Goat breeders usually use “goat polio” and “thiamine deficiency” interchangeably, but they are not the same thing. For years, the two terms were used interchangeably because goats with symptoms of polio responded to treatment with thiamine, leading people to believe thiamine deficiency was the cause of the symptoms.
There are a number of causes for goat polio, however, such as lead poisoning, sulfur poisoning, salt poisoning, moldy hay, too much grain, and not enough water.
Thiamine deficiency in goats
Thiamine (vitamin B1) is produced in a healthy rumen, so it is not a vitamin that goats need to consume. Thiamine deficiency can happen whenever the rumen is upset by any number of things, including ingesting excessive grain, which is why it is most often seen in feedlot cattle and sheep.
It can happen on the homestead, however, when a goat gets into the chicken grain one time too many. Administration of white dewormers, levamisole, or amprolium can also upset the rumen and cause a thiamine deficiency, especially when used long term.
“Stargazing” is the most often cited symptom of thiamine deficiency, and I’ve seen more than a few new goat breeders start giving their goat vitamin B injections for days or even weeks simply because a goat was tipping its head back and moving it from side to side as if it was looking at the sky.
If the goat is otherwise healthy, the stargazing could just be a habit of the goat. Also, some goats with horns will appear to be stargazing when they scratch their back with their horns.
Polio is a disease of the brain, so there will be multiple symptoms, and the goat will be very sick. It will be depressed, off feed, and often have diarrhea. Unfortunately, these symptoms are very similar to enterotoxemia and listeriosis. And as the list of possible symptoms gets longer, it just gets more confusing. A goat with polio may also be blind or start circling, which are also symptoms of other diseases. As you have probably realized, a quick trip to the vet is your best bet.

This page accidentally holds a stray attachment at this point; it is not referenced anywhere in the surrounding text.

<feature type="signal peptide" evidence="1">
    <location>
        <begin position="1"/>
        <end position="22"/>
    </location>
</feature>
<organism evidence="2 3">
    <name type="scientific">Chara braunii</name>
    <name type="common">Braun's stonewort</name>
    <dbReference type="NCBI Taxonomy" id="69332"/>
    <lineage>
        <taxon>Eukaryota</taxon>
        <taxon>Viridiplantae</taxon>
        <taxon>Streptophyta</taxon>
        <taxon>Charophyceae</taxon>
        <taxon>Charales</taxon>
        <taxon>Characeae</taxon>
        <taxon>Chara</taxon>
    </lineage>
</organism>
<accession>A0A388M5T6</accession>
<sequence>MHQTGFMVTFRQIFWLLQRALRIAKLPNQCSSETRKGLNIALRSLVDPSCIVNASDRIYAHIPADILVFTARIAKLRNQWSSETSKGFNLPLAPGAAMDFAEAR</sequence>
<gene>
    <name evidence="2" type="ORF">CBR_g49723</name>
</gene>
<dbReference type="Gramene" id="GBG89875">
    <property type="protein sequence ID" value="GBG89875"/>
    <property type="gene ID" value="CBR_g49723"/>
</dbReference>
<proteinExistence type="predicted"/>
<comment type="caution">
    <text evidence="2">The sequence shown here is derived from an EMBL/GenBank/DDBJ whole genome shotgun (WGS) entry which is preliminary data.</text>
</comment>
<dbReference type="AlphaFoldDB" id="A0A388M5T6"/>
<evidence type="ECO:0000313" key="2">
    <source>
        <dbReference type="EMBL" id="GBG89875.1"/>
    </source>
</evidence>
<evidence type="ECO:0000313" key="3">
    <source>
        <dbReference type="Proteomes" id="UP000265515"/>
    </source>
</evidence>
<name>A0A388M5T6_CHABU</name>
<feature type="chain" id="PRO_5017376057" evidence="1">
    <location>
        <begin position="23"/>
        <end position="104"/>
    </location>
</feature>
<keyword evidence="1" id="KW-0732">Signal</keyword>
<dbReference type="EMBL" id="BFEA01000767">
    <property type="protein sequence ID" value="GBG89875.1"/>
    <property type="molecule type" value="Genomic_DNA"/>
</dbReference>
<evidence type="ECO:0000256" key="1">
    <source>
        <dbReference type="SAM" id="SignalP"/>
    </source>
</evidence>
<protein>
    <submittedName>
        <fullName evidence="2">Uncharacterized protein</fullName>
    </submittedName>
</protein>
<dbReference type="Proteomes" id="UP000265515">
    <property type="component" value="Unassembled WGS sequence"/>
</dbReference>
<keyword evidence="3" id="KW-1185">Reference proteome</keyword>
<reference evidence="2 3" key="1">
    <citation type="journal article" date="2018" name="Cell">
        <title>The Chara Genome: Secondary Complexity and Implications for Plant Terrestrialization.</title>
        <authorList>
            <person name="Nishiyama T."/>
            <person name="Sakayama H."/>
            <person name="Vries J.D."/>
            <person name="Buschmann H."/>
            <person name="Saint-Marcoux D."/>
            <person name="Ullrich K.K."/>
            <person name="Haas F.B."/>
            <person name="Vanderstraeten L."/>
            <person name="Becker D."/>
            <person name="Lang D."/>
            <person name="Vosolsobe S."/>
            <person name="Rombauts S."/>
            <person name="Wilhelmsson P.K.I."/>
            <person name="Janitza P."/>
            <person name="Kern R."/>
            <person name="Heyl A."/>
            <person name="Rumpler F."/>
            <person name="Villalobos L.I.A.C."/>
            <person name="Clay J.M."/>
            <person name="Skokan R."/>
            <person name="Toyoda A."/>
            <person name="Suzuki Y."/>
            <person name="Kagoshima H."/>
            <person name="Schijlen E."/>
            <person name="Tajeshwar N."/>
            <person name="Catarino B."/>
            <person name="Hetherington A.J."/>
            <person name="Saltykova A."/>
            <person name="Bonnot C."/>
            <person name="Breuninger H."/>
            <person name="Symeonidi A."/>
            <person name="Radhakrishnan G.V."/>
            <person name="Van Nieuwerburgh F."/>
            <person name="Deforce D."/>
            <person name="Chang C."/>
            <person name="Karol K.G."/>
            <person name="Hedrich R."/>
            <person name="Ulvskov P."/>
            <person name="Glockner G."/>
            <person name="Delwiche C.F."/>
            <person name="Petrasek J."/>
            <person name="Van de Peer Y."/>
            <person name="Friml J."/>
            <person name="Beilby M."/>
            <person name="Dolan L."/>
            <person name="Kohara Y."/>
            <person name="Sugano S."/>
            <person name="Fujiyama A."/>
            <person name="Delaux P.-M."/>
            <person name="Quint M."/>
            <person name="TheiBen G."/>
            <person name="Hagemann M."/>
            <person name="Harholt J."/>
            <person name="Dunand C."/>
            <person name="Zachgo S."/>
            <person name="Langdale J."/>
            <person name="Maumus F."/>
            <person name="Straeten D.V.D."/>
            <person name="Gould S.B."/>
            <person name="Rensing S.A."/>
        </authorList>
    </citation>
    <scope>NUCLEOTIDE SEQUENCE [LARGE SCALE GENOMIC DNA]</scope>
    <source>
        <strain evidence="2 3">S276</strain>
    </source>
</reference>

A goat with polio can die within a day or two if left untreated. Because diagnosis is so challenging and treatment for polio is most likely to be effective if started early, the vet usually gives an injection of thiamine, which is by prescription, if polio is suspected.
Over-the-counter injectable B vitamins do not contain enough thiamine to treat polio. If treatment is going to be effective, it will work within a day or two. In the worst cases of polio, treatment may save the goat’s life, but it will never completely recover and will be partially blind or mentally impaired forever.
So, why is a goat with polio treated with thiamine if polio isn’t the same thing as thiamine deficiency? Thiamine often works to reverse symptoms, although no one knows exactly why.
Studies have shown that a goat suffering from lead poisoning or sulfur toxicity will also respond positively to treatment with thiamine, even though it is not thiamine deficient. This is important to know because the treatment of a goat with thiamine injections is not supposed to be long term. If the goat continues to relapse or if other goats are having the same symptoms, there is something in the diet or the environment that is causing the problem, such as a diet with too much grain, which upsets the rumen balance. You may also want to test your water for the presence of lead.
This is an excerpt from Raising Goats Naturally: A Complete Guide to Milk, Meat, and More by Deborah Niemann.